Workforce: The irony of easing the language test for overseas nurses
Barriers for non-EU nurses are falling to help solve a self-made shortage, says James Buchan
The barriers for non-EU nurses are falling to help solve a self-made shortage, says James Buchan
Christmas has come early for some overseas-trained nurses. The Nursing and Midwifery Council (NMC) has lowered the pass mark in the written English language test for international nurses applying to work in the UK.
This means that an estimated 1,000 overseas-trained nurses who have failed the International English Language Testing System (IELTS) written test in the past two years may now become eligible to join the UK register. Lowering the bar will also help new international applicants.
The NMC had come under increasing pressure from recruitment agencies and employers, who argued that the written language test was too difficult and was a barrier to international recruitment. Even native English-speaking nurses from countries such as Australia were reportedly failing the test.
Vacancies increase the pressure
The NMC resisted at first, arguing that the IELTS test was calibrated at a similar level to those for other health professions, and stressing that it was not its role to solve the UK nursing shortage. But 40,000 vacant nursing posts are difficult to ignore, and the recruiters have now achieved their aim of making the written test less stringent.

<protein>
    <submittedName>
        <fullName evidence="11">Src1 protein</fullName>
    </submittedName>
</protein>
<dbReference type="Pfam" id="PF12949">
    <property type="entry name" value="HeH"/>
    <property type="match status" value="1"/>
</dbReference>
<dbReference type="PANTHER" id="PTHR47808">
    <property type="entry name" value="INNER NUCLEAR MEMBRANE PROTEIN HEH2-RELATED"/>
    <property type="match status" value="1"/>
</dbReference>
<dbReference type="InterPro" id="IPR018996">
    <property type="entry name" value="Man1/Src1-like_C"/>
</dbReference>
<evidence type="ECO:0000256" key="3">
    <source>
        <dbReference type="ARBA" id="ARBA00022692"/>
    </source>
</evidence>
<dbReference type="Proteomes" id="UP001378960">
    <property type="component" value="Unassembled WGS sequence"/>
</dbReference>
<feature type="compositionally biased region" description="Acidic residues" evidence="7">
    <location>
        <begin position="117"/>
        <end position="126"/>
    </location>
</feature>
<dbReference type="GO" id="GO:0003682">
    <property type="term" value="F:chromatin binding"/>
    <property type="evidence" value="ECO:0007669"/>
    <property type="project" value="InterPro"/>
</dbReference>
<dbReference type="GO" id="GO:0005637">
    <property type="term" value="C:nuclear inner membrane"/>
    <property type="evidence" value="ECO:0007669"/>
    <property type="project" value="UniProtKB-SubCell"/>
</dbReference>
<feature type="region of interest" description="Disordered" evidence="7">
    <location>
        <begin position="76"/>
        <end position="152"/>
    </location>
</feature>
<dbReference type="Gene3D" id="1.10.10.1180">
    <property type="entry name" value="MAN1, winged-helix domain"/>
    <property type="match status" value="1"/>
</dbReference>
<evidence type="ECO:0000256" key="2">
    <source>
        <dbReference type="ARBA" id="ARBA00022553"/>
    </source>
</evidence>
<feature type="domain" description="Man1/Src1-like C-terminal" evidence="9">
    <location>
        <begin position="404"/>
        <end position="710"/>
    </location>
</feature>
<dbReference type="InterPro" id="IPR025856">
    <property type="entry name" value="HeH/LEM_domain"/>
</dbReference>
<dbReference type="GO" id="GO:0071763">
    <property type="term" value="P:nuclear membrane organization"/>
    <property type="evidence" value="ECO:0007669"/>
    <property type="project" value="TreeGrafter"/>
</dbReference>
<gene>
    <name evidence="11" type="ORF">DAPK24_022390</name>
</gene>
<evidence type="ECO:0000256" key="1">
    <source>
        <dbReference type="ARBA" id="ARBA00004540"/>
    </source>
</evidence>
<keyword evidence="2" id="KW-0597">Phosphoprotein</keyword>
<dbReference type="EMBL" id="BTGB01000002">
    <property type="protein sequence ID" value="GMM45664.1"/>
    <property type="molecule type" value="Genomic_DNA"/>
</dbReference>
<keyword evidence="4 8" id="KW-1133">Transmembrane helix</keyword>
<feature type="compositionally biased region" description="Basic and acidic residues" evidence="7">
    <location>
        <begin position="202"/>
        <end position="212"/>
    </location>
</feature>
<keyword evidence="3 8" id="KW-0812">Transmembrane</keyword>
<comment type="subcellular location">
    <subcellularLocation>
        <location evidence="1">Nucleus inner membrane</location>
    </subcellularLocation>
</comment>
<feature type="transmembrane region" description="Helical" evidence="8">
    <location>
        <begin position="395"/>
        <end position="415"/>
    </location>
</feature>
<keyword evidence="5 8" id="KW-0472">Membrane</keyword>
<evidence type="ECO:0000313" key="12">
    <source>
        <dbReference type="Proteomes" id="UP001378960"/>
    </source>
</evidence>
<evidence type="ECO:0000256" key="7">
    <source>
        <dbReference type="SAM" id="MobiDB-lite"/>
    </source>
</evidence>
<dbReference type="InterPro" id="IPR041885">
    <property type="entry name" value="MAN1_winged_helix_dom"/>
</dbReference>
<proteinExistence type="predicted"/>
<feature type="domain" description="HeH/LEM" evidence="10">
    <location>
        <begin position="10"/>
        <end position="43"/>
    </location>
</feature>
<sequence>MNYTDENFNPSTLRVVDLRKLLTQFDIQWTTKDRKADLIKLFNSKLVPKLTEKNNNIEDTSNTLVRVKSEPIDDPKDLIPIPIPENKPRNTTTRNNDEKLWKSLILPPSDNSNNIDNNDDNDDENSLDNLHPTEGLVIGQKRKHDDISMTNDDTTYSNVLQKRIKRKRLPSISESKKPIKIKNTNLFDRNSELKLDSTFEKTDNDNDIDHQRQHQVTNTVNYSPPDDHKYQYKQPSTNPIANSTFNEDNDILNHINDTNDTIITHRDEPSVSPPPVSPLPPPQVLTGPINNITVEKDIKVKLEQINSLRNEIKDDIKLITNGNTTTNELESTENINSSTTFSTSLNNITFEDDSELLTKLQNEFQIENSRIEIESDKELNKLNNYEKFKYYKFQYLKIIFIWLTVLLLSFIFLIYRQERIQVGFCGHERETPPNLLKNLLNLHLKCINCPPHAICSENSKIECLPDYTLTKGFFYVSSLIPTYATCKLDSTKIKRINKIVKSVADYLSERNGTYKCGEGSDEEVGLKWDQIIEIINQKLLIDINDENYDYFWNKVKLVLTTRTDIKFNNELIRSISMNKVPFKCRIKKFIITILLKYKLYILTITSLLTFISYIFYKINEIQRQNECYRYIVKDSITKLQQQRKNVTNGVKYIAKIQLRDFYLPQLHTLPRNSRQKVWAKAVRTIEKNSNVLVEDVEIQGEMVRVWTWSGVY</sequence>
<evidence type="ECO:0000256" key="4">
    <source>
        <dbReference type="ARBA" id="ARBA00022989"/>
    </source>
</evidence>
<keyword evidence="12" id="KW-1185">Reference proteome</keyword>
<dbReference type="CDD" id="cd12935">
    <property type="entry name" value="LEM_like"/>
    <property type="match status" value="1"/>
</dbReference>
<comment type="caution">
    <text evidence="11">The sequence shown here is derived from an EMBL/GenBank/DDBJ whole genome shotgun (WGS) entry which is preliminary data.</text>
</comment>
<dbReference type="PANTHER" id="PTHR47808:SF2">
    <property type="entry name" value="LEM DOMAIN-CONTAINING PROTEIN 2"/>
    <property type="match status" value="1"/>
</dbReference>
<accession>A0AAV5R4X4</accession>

In the same week that the NMC announced its easing of test requirements, it was also reported that the UK government will relax its immigration requirements to allow more doctors to be recruited from non-European Union (EU) countries. The NMC is reducing the IELTS written test pass score from 7.0 to 6.5, though a minimum score of 7.0 will still be required in tests for reading, listening and speaking.
At a time when the broader political landscape remains clouded by Brexit uncertainties, driven by the prime minister’s stated aim of ending free movement, it is not difficult to find a deep irony here.
The UK is becoming increasingly reliant on recruiting nurses from non-EU countries. The number is up from 2,500 in 2016-17 to more than 4,000 in 2017-18, and likely to rise further.
Not for the first time, UK employers are aiming to use the ‘get out of jail free’ card of international recruitment to solve a self-made, domestic nursing shortage.
James Buchan is professor in the faculty of health and social sciences at Queen Margaret University, Edinburgh
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